4. User Errors & Insider Threats
Insider threat implies the security threat caused by the people who work/worked at an organization, and usually, any employee can access 20% of sensitive files belonging to the facility. So any data breach caused by the fault of doctors, medical staff, or any other current or former employee can occur.
For example, sending a patient’s medical record details via email or text poses a huge security threat. Similarly, storing the data on a personal device and sharing it while using public Wi-Fi leads to a high chance of the information being easily accessed by a cybercriminal.
With this, the lack of regular employee and patient training on treating sensitive information increases the risk of a data breach.
5. Growing Use of Telehealth & Mobile Healthcare Apps
The global pandemic has led to the rapid development of mobile telemedicine applications. It means that people use their smartphones and tablets to access medical information services without actually going to the hospital. While telehealth solutions provide convenience and accessibility for all patients, it also introduces new security risks.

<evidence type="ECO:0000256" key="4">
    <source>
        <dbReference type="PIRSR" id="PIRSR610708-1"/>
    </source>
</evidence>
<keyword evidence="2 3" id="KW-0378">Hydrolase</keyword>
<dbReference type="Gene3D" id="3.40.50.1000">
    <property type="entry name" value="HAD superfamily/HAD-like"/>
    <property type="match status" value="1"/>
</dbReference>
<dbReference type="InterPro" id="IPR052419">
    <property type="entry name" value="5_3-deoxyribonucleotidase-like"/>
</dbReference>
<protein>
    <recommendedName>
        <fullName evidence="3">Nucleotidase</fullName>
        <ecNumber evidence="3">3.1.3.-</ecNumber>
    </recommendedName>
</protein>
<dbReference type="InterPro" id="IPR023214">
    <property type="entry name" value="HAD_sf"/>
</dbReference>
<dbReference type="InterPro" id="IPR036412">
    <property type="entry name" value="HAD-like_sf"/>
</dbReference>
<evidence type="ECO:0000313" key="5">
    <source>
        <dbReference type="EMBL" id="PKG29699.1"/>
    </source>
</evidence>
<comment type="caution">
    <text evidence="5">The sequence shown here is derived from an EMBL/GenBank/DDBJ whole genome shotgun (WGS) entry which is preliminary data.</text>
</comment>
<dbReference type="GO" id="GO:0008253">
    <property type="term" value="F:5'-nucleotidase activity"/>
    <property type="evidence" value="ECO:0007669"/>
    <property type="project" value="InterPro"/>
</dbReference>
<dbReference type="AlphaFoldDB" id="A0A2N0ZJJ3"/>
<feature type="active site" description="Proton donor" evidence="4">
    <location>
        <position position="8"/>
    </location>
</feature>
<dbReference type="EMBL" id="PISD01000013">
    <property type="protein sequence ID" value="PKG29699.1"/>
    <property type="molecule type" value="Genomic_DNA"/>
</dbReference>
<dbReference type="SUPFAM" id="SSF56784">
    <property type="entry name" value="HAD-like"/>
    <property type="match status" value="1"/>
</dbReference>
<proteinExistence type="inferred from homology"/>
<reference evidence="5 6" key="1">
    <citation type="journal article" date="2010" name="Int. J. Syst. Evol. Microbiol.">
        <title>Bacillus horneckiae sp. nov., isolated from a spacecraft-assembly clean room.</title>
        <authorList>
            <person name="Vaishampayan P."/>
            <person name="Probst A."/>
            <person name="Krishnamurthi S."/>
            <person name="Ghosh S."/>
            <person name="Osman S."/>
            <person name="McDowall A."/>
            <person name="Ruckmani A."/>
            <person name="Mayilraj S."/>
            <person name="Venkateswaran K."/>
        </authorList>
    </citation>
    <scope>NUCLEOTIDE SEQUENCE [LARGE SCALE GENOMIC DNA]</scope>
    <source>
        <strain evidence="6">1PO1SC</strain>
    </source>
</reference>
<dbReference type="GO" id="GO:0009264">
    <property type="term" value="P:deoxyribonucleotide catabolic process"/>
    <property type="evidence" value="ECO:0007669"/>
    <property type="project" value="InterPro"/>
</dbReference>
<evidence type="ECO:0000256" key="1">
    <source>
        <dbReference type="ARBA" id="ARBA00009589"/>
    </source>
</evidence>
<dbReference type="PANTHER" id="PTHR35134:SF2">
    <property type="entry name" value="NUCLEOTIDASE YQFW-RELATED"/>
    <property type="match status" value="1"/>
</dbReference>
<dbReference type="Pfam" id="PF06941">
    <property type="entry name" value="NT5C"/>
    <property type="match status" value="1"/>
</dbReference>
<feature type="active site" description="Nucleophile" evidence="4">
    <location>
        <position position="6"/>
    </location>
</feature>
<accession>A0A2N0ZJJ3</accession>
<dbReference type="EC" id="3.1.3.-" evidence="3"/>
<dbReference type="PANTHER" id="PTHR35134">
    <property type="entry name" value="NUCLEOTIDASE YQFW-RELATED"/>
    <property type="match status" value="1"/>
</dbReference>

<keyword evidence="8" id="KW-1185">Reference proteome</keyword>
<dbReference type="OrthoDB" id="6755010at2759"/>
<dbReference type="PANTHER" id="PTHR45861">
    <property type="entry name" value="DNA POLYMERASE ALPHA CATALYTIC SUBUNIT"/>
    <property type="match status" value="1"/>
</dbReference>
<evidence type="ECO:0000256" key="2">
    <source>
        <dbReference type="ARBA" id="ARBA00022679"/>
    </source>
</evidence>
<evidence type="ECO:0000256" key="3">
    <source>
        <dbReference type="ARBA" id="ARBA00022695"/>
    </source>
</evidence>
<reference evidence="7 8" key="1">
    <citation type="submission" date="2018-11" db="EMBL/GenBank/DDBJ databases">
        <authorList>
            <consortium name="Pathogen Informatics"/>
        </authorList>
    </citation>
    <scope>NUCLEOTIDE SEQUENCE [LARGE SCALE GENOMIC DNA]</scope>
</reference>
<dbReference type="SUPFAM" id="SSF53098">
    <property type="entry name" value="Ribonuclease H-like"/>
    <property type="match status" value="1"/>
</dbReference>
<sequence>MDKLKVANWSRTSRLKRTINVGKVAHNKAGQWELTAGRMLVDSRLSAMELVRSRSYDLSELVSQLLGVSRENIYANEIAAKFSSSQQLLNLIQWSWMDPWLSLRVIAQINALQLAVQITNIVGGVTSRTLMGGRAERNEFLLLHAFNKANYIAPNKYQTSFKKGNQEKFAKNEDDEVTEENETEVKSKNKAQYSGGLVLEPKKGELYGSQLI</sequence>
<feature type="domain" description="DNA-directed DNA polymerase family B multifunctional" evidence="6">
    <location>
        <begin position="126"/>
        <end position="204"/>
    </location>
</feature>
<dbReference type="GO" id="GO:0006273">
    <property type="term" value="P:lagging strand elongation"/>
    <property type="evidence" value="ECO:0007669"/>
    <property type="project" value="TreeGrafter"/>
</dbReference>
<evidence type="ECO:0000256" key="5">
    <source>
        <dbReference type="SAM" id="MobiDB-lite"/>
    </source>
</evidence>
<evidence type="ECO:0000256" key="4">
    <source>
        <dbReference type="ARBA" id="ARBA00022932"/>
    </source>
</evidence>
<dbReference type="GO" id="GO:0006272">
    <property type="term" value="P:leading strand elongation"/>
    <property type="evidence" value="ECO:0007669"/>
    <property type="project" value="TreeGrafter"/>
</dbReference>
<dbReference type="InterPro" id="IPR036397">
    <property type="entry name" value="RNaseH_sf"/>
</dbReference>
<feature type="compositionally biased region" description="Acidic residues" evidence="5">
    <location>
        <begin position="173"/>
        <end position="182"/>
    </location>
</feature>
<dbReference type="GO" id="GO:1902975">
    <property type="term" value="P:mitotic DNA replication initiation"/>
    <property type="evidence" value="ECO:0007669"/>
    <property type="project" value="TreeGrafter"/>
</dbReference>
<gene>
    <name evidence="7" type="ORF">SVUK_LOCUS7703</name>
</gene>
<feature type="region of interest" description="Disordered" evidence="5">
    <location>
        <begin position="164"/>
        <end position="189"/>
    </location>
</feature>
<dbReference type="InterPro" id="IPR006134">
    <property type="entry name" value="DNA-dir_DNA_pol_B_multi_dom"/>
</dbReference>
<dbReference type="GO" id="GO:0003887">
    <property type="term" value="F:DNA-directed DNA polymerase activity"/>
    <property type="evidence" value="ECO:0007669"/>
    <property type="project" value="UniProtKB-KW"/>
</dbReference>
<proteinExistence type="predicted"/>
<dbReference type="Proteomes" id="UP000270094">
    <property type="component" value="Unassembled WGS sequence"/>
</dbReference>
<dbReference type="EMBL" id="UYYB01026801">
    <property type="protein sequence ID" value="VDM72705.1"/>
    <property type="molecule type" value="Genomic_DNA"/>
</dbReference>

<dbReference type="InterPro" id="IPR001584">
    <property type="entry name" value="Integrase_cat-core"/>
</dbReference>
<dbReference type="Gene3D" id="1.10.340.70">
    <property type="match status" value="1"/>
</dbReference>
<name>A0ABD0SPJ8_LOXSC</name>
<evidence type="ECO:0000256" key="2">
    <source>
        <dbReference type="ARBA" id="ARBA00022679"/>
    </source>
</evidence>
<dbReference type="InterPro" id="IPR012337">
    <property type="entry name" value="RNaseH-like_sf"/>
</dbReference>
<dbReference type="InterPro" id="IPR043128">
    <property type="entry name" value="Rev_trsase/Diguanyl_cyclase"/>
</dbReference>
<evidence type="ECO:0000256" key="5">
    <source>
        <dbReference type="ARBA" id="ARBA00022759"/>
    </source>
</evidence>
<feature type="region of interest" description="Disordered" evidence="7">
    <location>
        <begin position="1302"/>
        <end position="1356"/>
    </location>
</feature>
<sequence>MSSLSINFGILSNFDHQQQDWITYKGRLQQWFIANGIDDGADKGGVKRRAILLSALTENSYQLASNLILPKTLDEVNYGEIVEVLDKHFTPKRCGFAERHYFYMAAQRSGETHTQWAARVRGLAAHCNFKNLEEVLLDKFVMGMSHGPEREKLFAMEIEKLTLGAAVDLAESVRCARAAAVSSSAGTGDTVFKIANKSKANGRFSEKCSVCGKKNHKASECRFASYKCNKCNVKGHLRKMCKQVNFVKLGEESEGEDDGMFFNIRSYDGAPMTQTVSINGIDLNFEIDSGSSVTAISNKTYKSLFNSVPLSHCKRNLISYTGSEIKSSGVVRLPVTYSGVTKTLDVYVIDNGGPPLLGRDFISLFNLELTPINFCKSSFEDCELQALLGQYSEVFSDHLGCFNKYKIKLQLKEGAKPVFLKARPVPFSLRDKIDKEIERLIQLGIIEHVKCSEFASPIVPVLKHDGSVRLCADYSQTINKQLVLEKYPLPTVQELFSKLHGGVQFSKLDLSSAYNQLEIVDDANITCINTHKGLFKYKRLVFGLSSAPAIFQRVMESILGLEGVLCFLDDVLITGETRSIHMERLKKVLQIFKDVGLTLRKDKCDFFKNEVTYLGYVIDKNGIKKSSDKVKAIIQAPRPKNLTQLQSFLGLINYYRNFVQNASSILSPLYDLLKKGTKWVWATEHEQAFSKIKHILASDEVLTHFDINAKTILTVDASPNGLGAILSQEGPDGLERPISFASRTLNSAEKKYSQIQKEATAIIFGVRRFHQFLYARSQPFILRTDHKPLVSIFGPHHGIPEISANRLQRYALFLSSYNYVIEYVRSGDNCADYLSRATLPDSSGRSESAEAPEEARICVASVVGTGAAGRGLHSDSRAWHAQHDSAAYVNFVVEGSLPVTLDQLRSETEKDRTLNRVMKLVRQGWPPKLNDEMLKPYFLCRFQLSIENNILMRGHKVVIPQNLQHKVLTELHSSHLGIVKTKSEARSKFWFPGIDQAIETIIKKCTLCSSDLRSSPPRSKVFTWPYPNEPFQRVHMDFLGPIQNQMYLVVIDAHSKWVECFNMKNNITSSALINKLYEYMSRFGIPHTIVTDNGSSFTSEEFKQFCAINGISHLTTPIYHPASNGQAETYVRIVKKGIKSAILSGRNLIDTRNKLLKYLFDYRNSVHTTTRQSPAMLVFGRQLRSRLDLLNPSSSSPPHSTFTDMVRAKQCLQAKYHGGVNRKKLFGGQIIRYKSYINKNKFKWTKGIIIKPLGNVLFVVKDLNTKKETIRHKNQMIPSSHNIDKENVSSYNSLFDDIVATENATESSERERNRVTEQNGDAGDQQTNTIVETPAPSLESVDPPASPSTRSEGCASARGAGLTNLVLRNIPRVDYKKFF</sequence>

Patients may not treat the information they share as sensitive and omit security measures like activating multi-factor authentication or setting a solid password. They can also use the mobile app from their devices while connected to unprotected networks, providing numerous opportunities for cybercriminals to obtain their data.
Besides, when it comes to wellness app development, these do not require as much compliance to industry user privacy standards as other types of healthcare software development. That leads to another security threat if users share personal information, including their payment info.
6. Cloud and IoT Vulnerabilities
The use of the Internet of Things (IoT) and migrating to the cloud is a common effort among healthcare organizations because of how it speeds up operations. But since the technologies are still on the rise, the solutions often lack built-in security protection to keep the data safe.